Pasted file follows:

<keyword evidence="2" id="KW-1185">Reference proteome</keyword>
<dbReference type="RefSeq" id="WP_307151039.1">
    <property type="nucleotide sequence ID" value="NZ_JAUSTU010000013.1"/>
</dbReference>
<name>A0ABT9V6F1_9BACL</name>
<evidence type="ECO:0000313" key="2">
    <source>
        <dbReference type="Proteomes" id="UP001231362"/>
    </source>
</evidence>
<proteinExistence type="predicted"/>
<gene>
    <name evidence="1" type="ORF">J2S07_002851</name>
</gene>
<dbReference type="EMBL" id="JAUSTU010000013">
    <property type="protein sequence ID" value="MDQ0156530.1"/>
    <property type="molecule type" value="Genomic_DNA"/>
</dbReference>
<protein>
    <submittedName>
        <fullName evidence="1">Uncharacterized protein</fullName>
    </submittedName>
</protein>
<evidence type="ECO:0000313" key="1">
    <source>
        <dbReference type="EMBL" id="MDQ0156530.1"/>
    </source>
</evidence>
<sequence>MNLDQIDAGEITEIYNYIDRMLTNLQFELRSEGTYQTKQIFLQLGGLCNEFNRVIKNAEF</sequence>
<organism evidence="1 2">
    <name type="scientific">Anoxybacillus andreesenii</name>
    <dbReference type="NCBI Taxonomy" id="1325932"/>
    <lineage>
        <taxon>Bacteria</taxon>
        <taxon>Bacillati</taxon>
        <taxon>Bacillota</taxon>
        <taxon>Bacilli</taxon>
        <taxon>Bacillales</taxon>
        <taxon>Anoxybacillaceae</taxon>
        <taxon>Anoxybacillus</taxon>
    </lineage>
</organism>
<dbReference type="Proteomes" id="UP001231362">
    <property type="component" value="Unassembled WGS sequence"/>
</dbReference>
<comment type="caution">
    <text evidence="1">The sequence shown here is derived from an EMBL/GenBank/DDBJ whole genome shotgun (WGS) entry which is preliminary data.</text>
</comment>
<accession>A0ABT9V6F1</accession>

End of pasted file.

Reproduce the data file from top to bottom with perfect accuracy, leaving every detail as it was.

<keyword evidence="2" id="KW-1185">Reference proteome</keyword>
<dbReference type="RefSeq" id="WP_307151039.1">
    <property type="nucleotide sequence ID" value="NZ_JAUSTU010000013.1"/>
</dbReference>
<name>A0ABT9V6F1_9BACL</name>
<evidence type="ECO:0000313" key="2">
    <source>
        <dbReference type="Proteomes" id="UP001231362"/>
    </source>
</evidence>
<proteinExistence type="predicted"/>
<gene>
    <name evidence="1" type="ORF">J2S07_002851</name>
</gene>
<dbReference type="EMBL" id="JAUSTU010000013">
    <property type="protein sequence ID" value="MDQ0156530.1"/>
    <property type="molecule type" value="Genomic_DNA"/>
</dbReference>
<protein>
    <submittedName>
        <fullName evidence="1">Uncharacterized protein</fullName>
    </submittedName>
</protein>
<evidence type="ECO:0000313" key="1">
    <source>
        <dbReference type="EMBL" id="MDQ0156530.1"/>
    </source>
</evidence>
<sequence>MNLDQIDAGEITEIYNYIDRMLTNLQFELRSEGTYQTKQIFLQLGGLCNEFNRVIKNAEF</sequence>
<organism evidence="1 2">
    <name type="scientific">Anoxybacillus andreesenii</name>
    <dbReference type="NCBI Taxonomy" id="1325932"/>
    <lineage>
        <taxon>Bacteria</taxon>
        <taxon>Bacillati</taxon>
        <taxon>Bacillota</taxon>
        <taxon>Bacilli</taxon>
        <taxon>Bacillales</taxon>
        <taxon>Anoxybacillaceae</taxon>
        <taxon>Anoxybacillus</taxon>
    </lineage>
</organism>
<dbReference type="Proteomes" id="UP001231362">
    <property type="component" value="Unassembled WGS sequence"/>
</dbReference>
<comment type="caution">
    <text evidence="1">The sequence shown here is derived from an EMBL/GenBank/DDBJ whole genome shotgun (WGS) entry which is preliminary data.</text>
</comment>
<accession>A0ABT9V6F1</accession>